Monroe High School Principal John Lombardi presented to Monroe City Council and Mayor Geoffrey Thomas on Tuesday, Dec. 2, giving them a comprehensive overview of what student achievement currently looks like at the high school.
Monroe High School has a total population of 1,614 students enrolled in grades 9 through 12.
Lombardi shared a recent success story in regards to the new Washington State Public School Achievement Index, which rates the quality of over 2,212 schools across the state. The system includes six categories; exemplary, very good, good, fair, underperforming and lowest 5 percent.
Each category corresponds to a letter grade ranging from A to F and F-. The index rates not only how well the students do on certain assessments, but also how much growth is demonstrated over time.
Initially, when the school was first ranked via the new system, MHS was rated as a "fairGÇ¥ school, which was the equivalent of a "DGÇ¥ grade. By the 2012 GÇô 2013 school year, the school had improved dramatically.
"I'm proud to say that right now we are ranked as a very good school, and we are on the cusp of being an exemplary school.GÇ¥
One of the ways Lombardi has been able to facilitate school-wide improvement has been through the implementation of innovative strategies like the high school's algebra block program.
When Lombardi arrived at MHS in 2007, 1,036 F grades were given out to 470 students. This translated to 29 percent of the student body receiving one or more failing grades.
Math scores proved to be some of the most challenging at MHS, and so this is the area Lombardi zeroed in on. Each year, approximately 100 students with low math skills would fail pre-algebra at a rate of about 60 percent. On the state WASL test, the passing rate for math was less than 50 percent. Lombardi implemented various techniques seeking improvement GÇô none of which proved to be especially effective.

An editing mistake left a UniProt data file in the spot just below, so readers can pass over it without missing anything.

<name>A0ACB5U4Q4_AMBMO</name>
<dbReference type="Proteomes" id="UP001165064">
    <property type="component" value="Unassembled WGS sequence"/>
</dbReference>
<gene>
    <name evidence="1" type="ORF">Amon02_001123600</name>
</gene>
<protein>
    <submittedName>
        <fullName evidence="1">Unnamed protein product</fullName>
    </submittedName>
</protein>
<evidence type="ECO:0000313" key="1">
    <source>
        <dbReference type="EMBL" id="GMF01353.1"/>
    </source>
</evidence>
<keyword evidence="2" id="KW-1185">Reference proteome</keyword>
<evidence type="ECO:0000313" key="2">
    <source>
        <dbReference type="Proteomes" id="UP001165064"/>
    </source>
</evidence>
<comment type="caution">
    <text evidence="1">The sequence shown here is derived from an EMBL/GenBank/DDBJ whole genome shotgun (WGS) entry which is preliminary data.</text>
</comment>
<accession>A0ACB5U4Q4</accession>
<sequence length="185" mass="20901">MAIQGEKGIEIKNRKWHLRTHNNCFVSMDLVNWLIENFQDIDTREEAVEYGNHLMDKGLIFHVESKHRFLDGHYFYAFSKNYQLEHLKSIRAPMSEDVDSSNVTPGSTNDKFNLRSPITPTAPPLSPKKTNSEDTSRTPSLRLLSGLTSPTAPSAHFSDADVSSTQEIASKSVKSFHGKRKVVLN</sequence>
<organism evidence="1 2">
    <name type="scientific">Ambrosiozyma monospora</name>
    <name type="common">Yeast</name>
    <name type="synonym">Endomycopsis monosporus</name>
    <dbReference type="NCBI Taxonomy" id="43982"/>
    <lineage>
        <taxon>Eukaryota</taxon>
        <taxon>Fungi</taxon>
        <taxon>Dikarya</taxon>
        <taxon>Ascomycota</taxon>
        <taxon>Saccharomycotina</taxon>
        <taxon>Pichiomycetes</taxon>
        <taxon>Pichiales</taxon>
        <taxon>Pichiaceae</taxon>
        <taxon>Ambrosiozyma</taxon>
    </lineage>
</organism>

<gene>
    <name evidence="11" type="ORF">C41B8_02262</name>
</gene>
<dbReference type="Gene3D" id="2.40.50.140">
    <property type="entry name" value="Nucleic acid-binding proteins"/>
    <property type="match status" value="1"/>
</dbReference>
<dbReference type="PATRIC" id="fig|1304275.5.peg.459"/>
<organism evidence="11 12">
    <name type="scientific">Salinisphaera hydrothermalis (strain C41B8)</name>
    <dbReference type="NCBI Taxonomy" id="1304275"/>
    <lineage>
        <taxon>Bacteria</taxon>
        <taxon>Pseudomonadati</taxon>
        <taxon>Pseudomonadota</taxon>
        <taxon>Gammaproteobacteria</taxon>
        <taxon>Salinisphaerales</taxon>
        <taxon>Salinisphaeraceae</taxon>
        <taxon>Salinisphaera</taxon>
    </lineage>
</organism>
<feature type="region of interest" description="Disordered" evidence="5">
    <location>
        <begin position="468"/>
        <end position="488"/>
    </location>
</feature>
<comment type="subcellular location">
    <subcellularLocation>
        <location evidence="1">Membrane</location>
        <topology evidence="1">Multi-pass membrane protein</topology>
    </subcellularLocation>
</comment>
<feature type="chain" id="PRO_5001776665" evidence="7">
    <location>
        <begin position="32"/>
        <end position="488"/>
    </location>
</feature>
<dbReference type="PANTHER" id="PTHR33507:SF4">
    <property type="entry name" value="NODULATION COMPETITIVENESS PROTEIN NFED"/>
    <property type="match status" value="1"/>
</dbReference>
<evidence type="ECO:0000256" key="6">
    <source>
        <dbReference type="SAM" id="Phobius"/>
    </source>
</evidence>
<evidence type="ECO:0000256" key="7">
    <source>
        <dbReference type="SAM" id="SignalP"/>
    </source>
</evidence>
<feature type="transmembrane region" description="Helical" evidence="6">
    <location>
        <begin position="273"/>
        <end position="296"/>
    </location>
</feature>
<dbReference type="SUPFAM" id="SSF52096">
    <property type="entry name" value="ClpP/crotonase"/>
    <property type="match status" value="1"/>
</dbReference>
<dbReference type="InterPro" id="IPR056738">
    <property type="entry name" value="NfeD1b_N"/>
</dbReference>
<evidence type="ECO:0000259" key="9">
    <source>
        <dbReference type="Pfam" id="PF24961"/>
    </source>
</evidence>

When math teacher Kathy Stilwell came to him with a new idea, he was ready to listen. Stilwell advocated for two-hour math periods, otherwise known as algebra blocks. The algebra block strategy, explained Lombardi, is what transformed math at MHS.
Stilwell worked with the 100 students who had low math skills. She changed the way she taught; she changed what she taught them and she focused on each student's individual level of understanding.
"She took those 100 kids and 98 percent passed algebra,GÇ¥ said Lombardi. "Out of that 98 percent, about 78 percent passed the math state assessments on the first try. We said something that doesn't happen very much in public education or in any part of our world, and that is, "That worked; let's do more of it.'GÇ¥
Eventually, the block classes evolved so that five instructors were all teaching identical block curriculum during first and second period. After six weeks, the students were given an assessment test, and then were redistributed based on their proficiency level. The high achieving students were placed in a class together; as were the mid-range students and the students who were struggling. This technique leveled the playing field for all the students GÇô and with curriculum better suited to each student's level of expertise GÇô the rate of student success continued to improve.
The program has continued to mature and shift based on student need. Initially, Lombardi said that it was difficult to convince parents to support the block algebra program, but this year, there were enough requests to fill eight block classes.